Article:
By Donella Meadows
–January 11, 1996–
How much would it cost to save all the endangered species in America? Representative Don Young (R-Alaska) the chairman of the House Committee on Resources recently assigned the General Accounting Office (GAO) to answer that question, not because he cares about species, but because he wants to rub out the Endangered Species Act. He expected the tab to run into trillions, so he could show us that preserving species is simply unaffordable.
The GAO has just issued the report he asked for, sort of.
It’s incomplete, because the government’s work on endangered species is incomplete. The Fish and Wildlife Service and the Marine Fisheries Service (charged with protecting land and ocean species respectively) have had time and funds to make recovery plans for only about 400 of the nearly 1000 listed endangered species. About 3000 other species are waiting to be listed. (Congress has put a moratorium on listing new ones.) For its report to Young the GAO chose only 58 of the most threatened species.
The costs to prevent their extinction range from a low of $145,000 for a fish called the White River spinedace to a high of $153.8 million for green and loggerhead sea turtles (one recovery plan for both species). Others are the grizzly bear ($26 million), whooping crane ($48 million), Hawaiian gardenia ($9 million), Gila trout (a mere $816,000), and golden-cheeked warbler ($12 million, a real bargain, says a birder friend of mine: “What would spring be like without Texas’s only endemic breeding bird?”)
So Congressman Young doesn’t have a total, he has 58 examples. (In 1990 the Interior Department did try to estimate recovery costs of all then-listed species. The total came to $4.6 billion, less than what Americans spend annually on video games, less than the $7 billion the Congress casually tacked onto the Pentagon budget this year though the Pentagon didn’t ask for it.)
But the GAO warns us not to take any of these numbers too seriously, because:
1. The most threatened species are the most costly to recover. Typically their populations have been reduced to fewer than 1000 known animals or 100 plants. It’s much cheaper to protect a population that still numbers in the thousands in the wild than it is to breed and hand-feed the last few condor chicks in the world. (The very people who complain about the costs of protection are the ones who fight listings, underfund recovery programs, and drive up costs.)
2. The budgets are only guesses.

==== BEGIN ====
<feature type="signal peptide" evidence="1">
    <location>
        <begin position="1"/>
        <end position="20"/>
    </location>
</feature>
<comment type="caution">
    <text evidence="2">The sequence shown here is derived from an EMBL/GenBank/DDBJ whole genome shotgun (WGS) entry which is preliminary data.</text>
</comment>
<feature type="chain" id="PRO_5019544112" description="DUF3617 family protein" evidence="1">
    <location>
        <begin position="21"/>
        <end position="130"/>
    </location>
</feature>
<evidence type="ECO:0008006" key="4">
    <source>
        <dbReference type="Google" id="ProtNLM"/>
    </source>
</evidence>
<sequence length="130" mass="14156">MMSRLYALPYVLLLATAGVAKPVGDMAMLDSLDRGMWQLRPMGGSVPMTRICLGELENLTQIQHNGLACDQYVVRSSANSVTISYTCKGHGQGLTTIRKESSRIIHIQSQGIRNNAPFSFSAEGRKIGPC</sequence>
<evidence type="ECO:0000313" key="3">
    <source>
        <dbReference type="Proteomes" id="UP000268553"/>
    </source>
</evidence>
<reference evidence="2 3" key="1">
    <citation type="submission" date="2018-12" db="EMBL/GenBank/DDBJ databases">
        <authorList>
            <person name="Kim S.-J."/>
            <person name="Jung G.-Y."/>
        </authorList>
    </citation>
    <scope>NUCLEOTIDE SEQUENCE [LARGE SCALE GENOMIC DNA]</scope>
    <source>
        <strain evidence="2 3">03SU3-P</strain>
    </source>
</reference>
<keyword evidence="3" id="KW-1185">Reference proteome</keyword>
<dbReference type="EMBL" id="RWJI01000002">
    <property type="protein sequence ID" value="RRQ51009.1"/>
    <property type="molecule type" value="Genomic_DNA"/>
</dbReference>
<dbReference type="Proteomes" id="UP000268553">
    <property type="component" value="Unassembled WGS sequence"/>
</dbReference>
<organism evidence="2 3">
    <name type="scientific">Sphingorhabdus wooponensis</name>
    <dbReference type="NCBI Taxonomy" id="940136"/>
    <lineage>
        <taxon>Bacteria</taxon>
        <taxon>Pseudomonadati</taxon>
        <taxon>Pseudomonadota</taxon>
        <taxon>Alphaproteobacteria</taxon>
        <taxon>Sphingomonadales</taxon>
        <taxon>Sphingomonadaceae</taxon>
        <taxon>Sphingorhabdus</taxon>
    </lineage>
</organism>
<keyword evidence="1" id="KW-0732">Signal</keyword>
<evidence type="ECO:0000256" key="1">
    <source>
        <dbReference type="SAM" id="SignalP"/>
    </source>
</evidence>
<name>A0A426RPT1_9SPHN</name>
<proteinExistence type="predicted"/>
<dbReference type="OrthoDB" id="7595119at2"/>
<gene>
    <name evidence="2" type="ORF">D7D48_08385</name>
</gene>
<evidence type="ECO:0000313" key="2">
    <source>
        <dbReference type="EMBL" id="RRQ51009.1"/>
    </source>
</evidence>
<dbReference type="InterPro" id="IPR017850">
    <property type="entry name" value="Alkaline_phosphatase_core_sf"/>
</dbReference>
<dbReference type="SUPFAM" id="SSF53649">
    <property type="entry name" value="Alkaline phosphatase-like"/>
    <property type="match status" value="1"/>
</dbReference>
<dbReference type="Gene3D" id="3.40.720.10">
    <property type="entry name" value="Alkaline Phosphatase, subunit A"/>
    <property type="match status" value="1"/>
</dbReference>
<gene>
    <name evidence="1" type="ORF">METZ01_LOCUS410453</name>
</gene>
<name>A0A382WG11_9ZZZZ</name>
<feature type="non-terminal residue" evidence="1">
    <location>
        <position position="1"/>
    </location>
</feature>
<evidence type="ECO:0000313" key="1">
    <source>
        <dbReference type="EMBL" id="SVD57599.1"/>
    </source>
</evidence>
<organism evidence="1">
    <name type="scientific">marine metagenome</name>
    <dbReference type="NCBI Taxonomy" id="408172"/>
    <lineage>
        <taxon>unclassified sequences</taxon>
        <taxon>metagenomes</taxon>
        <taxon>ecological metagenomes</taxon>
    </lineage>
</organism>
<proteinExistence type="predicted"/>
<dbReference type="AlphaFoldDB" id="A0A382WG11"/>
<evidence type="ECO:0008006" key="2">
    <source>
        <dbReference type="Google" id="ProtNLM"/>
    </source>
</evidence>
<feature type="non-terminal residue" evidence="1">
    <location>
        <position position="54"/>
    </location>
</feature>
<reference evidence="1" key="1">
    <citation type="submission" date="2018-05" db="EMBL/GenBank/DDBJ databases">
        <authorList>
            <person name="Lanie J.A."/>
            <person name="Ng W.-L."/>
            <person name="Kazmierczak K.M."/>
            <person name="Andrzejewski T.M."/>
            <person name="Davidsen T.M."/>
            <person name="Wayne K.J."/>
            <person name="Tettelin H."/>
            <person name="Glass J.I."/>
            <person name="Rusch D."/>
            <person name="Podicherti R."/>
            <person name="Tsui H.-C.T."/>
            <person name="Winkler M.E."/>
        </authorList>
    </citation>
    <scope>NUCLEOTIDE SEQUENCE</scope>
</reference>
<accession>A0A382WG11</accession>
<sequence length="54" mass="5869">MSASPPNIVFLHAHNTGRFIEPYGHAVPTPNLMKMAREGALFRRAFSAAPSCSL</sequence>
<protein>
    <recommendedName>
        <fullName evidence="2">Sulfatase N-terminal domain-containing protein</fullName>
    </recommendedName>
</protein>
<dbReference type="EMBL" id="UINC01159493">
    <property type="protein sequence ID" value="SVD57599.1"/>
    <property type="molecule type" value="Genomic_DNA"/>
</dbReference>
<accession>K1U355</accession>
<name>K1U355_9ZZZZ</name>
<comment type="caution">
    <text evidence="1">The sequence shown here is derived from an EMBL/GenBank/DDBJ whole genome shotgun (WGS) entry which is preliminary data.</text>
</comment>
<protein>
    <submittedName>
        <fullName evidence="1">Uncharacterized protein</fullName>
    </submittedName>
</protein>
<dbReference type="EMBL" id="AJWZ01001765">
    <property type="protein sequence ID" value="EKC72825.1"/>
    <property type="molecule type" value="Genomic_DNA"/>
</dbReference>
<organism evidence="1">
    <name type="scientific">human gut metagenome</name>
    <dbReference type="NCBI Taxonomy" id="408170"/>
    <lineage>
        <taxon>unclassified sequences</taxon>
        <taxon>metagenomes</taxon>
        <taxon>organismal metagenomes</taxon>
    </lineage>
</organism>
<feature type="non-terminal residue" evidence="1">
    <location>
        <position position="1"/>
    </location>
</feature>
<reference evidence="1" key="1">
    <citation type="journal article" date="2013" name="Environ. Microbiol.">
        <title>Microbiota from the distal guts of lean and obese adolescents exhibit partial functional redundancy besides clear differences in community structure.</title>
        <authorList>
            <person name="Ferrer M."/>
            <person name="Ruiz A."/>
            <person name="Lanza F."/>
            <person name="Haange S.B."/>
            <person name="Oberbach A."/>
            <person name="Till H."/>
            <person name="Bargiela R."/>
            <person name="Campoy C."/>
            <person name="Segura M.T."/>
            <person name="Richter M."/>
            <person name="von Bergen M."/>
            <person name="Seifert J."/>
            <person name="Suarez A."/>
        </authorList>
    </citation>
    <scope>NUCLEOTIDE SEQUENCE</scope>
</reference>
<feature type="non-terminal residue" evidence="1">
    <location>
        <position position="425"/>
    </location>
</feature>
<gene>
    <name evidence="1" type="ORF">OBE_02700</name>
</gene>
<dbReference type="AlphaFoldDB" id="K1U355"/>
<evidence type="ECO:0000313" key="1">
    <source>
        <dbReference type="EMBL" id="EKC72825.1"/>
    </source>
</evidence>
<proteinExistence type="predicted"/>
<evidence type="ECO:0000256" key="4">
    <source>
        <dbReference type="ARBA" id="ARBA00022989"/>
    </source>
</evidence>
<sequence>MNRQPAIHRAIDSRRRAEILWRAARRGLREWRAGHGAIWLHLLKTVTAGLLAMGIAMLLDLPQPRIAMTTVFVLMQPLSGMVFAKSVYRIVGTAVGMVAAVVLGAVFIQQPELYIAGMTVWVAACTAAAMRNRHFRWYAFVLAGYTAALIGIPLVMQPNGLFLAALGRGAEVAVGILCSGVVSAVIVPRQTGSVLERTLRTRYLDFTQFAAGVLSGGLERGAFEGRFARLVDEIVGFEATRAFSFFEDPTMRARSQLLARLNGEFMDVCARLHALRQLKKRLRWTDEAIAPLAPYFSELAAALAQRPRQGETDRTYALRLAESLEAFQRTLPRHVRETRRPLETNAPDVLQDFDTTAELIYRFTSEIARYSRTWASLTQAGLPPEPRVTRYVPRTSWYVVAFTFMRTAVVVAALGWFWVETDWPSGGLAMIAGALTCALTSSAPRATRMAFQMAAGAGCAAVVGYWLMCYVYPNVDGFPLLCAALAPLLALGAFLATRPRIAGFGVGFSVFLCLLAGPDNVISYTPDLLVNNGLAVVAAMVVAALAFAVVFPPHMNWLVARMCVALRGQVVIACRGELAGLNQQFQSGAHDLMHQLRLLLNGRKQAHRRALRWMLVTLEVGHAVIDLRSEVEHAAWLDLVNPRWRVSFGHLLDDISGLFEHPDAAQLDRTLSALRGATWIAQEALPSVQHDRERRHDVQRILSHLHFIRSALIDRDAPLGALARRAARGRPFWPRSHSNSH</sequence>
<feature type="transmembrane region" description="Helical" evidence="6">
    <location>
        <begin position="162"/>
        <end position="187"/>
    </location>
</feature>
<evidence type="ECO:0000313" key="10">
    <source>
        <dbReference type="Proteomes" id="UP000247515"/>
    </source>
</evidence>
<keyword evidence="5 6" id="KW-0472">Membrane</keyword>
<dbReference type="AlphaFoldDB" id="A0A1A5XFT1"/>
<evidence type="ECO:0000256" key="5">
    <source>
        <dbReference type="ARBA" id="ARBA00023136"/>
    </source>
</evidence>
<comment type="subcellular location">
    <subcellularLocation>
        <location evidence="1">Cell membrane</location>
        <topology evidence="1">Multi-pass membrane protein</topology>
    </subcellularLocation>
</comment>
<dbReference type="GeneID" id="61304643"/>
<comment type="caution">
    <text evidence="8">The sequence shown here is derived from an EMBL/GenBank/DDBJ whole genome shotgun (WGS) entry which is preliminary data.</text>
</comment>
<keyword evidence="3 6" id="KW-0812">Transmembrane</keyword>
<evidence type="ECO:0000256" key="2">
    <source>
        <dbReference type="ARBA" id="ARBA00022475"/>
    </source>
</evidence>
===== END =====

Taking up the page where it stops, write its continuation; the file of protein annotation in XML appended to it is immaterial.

3. They lump together apples and oranges — research, land acquisition, monitoring, administration.
4. Land protected for one species provides many benefits that the cost estimates don’t count — hunting, hiking, research, flood control, water quality maintenance, and preservation of other species.
5. Research on one species helps to understand how to preserve others, how to restore degraded lands, and how to protect and enhance agricultural and timber crops.
Washington attorney John Fitzgerald, speaking for several conservation groups, adds some other reasons not to take literally the estimated costs of species preservation:
6. The estimates don’t balance the cost of preservation against the cost of extinction. Some species such as salmon are worth billions of dollars annually. Others may be food or pollinators or pest-controllers for commercially important species. Some may provide crucial biological functions that hold whole ecosystems together. Or contain valuable genes or chemicals. We know so little about most plants and animals that we are not capable of pricing them.
7. Preservation costs should also be weighed against government subsidies of extinction. For decades the feds paid people to poison wolves and shoot eagles and bears. They still pay ranching and timber companies for overgrazing and clearcutting. Our annual subsidy to private loggers on public land is about $200 million a year — while the annual budget for the Endangered Species Act is less than $100 million.
I would add a few items of my own to this cautionary list for Congressman Young:
8. We could save real money by doing what ecologists have been asking for — protecting whole ecosystems instead of species. That way each recovery plan would cover thousands of species, there would be less bureaucracy, and disputes would focus on the real issues — not the spotted owl but the forest, not the snail darter but the river.
9. The reason so many species are in trouble is that we have been taking enormous value from nature without paying any rent back to the source of that value. We have been pricing nature at zero. Whatever we have to pay to save or restore its most tattered bits, it’s a small return for the wealth we have received.
10. When it comes to saving species, as when it comes to saving human lives, protecting national security, or preserving democracy, the issue goes way beyond money. Nature is beyond price. It is the supporter of all life, a treasure of astounding intricacy and beauty, a source of comfort, awe, inspiration, and knowledge, as well as wealth. If we’re going to eliminate its working parts, we should have a much better excuse than an incomplete, uncertain, and unjustified calculation that we can’t afford not to.
Copyright Sustainability Institute 1996